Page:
Today's guest post is from our friends at the Benzinga News Desk. Today they are going to ponder the age old question of fundamental or technical analysis and discuss the Elliot Wave Principle. Be sure to comment below with your own thoughts and learn more about the Benzinga News Desk here.
Investors and traders have been arguing for the longest time about which overarching strategy is king: fundamental analysis or technical analysis. Long-term investors believe that technical analysis is trash and nothing more than lucky betting, while short-term traders think that fundamental aspects of companies and economies do not matter for short-term price movement.
The reality is that both techniques are useful; fundamental analysis can help you determine which equity is a good investment while technical analysis can help you figure out the entry and exit points.
An interesting technical analysis indicator that attempts to predict market psychology, and more importantly, market movements, is called the Elliott Wave Principle. The indicator, developed by Nelson Elliott, was created to track collective investor psychology.
The model proposed by Elliott is based impulse buying and selling, and purports that human reaction tends to be very repetitive. The basic structure of the Elliott Wave's in context of the market looks like.
The top pattern is how the trend generally works when Elliott Waves are triggered. However, no stock moves straight up or down, there are always minor aberrations when stocks move.
Based on mathematic patterns called fractals, Elliott determined that each leg up and down are composed of smaller Elliott Wave patterns, complete with the 5 legs in the upward trend and 3 legs in the downward trend. The Elliott Wave principle became especially famous in the 1970s when Robert Prechter predicted the stock market crash in 1987. Since then, thousands of traders have relied on the patterns to determine macroeconomic trends.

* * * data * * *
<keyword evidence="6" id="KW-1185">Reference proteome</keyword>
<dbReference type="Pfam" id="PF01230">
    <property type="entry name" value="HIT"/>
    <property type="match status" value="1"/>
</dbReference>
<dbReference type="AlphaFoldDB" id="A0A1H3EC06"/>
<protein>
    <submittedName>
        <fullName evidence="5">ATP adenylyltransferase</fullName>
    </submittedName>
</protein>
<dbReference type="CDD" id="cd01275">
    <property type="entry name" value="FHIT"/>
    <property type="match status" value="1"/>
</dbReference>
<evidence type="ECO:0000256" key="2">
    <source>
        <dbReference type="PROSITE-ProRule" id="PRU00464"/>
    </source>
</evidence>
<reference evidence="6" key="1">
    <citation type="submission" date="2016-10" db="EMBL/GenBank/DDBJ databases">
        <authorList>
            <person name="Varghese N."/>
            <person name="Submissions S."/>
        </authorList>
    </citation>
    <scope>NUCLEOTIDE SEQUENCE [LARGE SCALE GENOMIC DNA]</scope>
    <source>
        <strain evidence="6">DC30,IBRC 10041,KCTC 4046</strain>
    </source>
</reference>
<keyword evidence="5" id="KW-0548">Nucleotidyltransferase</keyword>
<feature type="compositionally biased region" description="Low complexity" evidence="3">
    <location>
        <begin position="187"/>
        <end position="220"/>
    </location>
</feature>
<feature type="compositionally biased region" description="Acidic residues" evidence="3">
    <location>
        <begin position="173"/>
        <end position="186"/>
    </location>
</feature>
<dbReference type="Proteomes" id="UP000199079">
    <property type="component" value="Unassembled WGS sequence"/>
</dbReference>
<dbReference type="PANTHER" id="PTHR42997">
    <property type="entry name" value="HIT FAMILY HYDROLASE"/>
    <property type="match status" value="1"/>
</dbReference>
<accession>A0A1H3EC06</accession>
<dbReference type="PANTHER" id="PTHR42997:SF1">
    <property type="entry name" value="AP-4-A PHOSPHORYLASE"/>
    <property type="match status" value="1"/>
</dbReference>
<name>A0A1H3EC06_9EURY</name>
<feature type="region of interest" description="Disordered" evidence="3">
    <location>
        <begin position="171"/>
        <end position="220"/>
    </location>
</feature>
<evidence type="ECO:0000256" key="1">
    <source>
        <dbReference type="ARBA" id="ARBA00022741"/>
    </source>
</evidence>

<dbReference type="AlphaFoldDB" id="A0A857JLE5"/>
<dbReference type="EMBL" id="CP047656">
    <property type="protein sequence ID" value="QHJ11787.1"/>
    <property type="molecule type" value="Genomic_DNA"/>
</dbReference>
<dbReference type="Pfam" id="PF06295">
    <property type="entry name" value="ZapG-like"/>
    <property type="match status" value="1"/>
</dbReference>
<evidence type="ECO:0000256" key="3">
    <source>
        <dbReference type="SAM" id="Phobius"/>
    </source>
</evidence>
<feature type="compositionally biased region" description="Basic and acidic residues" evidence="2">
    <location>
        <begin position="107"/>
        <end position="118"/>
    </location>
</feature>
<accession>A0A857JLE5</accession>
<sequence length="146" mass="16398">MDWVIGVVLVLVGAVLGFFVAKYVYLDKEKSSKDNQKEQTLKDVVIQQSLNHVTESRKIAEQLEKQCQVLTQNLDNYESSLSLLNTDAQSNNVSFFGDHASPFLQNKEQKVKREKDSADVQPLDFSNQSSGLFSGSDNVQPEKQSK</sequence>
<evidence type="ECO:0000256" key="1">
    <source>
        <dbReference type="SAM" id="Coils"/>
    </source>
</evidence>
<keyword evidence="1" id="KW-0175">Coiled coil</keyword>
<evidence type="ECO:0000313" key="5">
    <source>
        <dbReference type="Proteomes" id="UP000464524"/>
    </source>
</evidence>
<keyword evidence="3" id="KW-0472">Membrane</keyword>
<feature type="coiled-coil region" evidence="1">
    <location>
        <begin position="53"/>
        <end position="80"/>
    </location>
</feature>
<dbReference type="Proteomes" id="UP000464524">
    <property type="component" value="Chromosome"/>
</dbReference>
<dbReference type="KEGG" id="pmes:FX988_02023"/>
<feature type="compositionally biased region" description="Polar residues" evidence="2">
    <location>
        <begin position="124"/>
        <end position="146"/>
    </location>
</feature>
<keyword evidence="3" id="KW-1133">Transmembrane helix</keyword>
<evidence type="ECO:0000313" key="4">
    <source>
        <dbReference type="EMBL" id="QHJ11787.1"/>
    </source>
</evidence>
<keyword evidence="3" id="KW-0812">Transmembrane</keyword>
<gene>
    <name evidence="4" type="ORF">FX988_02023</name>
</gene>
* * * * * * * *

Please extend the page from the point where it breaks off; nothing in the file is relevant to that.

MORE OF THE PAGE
The Elliott Wave theory can be applied to many real-life situations. Looking at a chart of the 2008-2009 crisis, it is easy to see how weekly analysis of trends in the S&P 500 could have predict downward movement. From point 1 to point 2, we see a large move upwards. However, after point 2, the move downward is clearly seen. Even looking at smaller time frames, like daily charts, can help day-traders make moves in between weeks, as point out by the small, red numbers. In all practical senses, the Elliott Wave indicator can be applied to various time frames, and can be used by day-traders and long-term investors alike.
Understanding what is happening to the greater economy is more important now than it has ever been. It is extremely important for traders to be able to figure out when the market is going to trade upwards or downwards, and Elliott Wave analysis may be an appropriate indicator. It is important to make sure that the theory fits with your trading style and makes sense to you; otherwise, it will never work out.